/Community Associated Methicillin Resistant Staphylococcus Aureus

Community Associated Methicillin Resistant Staphylococcus Aureus

What is CA-MRSA?

Methicillin resistant Staphylococcus aureus, (MRSA) is a type of bacteria that is resistant to treatment with antibiotics related to penicillin.

Antibiotic resistant forms of this bacterium were first found in infections related to hospitals where antibiotics are widely used. However, there are now strains that are spread from person to person in the community, hence the name community-associated MRSA.

What do CA-MRSA infections look like?

CA-MRSA infections are often first identified as:

  • Boils
  • Pimples
  • Spider bites
  • Infected cuts or scrapes

The bacteria that cause MRSA also can enter the blood and infect other organs, such as the lungs and joints.

Who gets CA-MRSA?

Anyone can get CA-MRSA. It is more likely to spread in group settings where people have repeated close contact with one another such as:

  • Sports teams
  • Schools
  • Child care facilities
  • Households
  • Jails

How do CA-MRSA infections spread?

CA-MRSA is usually spread by direct physical contact with infected people or people who carry the bacteria but show no signs of infection.

Spread may also occur through indirect contact by touching objects contaminated by the infected skin of a person with a CA-MRSA infection, such as:

  • Toys
  • Towels
  • Sheets
  • Wound dressings
  • Clothes
  • Workout areas
  • Sports equipment

How is CA-MRSA diagnosed?

A sample of the fluid from the infected wound is collected to grow the bacteria in the laboratory. Once the bacteria are growing, they are tested to determine which antibiotics (if any) will be effective for treating the infection.

How common is CA-MRSA?

Staphylococcus aureus bacteria are a frequent cause of skin infections in the United States, but the exact number is unknown. Based on an ongoing study of laboratory results in Clark County, more than half of Staphylococcus aureus infections are resistant to one or more antibiotics.

What should I do if I think I have a CA-MRSA infection?

See your health care provider.

If a member of my family is diagnosed with a CA-MRSA skin infection, what can I do to help prevent others from getting infected?

  • Do not “pop” boils or pimples.
    • Pus from infected wounds frequently contains bacteria that may spread to others.
  • Avoid touching the infected area unnecessarily.
  • Keep skin infections, particularly those draining pus or fluid, covered with clean, dry bandages.
  • The infected person and all contacts should wash hands frequently with soap and warm water and use paper towels to dry.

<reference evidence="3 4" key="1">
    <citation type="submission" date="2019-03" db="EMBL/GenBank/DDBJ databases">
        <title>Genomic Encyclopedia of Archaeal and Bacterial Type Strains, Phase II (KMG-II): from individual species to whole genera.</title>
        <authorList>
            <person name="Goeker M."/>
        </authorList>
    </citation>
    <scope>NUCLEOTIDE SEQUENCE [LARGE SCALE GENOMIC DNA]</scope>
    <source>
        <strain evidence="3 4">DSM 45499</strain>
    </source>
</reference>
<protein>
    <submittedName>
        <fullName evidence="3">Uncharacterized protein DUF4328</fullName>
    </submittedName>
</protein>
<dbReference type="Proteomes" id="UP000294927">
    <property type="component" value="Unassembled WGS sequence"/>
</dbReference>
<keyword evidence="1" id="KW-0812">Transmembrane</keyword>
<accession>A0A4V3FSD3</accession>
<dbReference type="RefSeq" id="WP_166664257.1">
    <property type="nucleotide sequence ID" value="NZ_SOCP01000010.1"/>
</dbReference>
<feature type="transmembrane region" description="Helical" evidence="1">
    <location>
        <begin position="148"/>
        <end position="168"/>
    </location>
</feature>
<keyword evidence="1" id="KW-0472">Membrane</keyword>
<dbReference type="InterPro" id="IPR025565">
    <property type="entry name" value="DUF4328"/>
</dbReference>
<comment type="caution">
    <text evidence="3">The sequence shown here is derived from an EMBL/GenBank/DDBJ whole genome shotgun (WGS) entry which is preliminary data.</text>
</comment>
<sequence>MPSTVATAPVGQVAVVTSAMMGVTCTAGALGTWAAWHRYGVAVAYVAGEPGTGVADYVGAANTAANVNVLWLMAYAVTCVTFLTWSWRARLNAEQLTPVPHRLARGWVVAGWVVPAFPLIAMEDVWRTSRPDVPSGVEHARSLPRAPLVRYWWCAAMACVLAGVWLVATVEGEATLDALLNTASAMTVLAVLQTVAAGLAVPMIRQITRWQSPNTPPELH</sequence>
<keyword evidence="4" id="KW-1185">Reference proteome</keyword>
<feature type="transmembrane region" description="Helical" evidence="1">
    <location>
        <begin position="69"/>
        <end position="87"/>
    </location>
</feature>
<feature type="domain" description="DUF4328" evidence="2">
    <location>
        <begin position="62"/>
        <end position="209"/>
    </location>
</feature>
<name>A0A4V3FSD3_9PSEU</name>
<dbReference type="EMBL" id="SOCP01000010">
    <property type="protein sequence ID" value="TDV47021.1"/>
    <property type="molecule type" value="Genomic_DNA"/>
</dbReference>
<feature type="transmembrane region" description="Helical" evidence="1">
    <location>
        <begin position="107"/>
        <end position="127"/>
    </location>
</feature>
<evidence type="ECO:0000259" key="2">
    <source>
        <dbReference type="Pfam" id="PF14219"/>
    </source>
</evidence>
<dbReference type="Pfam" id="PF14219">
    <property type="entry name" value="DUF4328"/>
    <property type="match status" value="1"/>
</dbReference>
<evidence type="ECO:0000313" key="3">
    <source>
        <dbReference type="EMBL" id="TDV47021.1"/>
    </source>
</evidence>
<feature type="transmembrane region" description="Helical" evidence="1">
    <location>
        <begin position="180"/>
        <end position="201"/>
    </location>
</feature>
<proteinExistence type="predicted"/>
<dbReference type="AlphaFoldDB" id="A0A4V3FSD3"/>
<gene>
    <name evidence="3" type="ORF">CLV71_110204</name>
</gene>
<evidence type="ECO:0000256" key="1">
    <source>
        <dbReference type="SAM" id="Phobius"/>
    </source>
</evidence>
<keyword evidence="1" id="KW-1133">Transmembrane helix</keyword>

• Follow hand washing with an alcohol-based hand sanitizer when possible.
    • Detailed hand washing instructions are on the Hand Washing webpage.
  • Anyone changing the bandages of the infected person should wash their hands before and after changing the dressing and wear disposable plastic or latex gloves if possible.
    • Immediately place used bandages and gloves in a plastic bag to prevent contaminating household surfaces.
    • Close the bag tightly and place in the trash.
  • Avoid sharing personal items (e.g. towels, washcloths, razors, clothing or uniforms).
  • If the infection is on the hands, the infected person should not prepare food, or touch others unless waterproof gloves are worn.
  • Linens and clothing of the infected person must be washed separately from other laundry with hot water and laundry detergent.
    • Use chlorine bleach for white linens and clothing.
    • Drying clothes in a hot dryer, rather than air drying, helps kill bacteria in clothes.
    • Dry cleaning will also kill the bacteria.
  • Wash toys and other objects with detergent and disinfect with a diluted bleach solution made by mixing one tablespoon bleach with 4 cups (32 oz.) water.
    • A new batch of bleach solution must be mixed daily.

When can my child return to child care if diagnosed with CA-MRSA?

A child diagnosed with CA-MRSA is not permitted to attend child care until written documentation from a health care professional is received stating that the child’s condition is not infectious, communicable or contagious. [Reference: Southern Nevada Health District Regulations Governing the Sanitation of Child Care Facilities 4.2.3 (b)] PDF 326KB)

Where can I get more information?

Contact your doctor or the Southern Nevada Health District, Office of Epidemiology at (702) 759-1300.

Source: The Centers for Disease Control and Prevention

Contact Information

(702) 759-1000

Updated on: January 24, 2022

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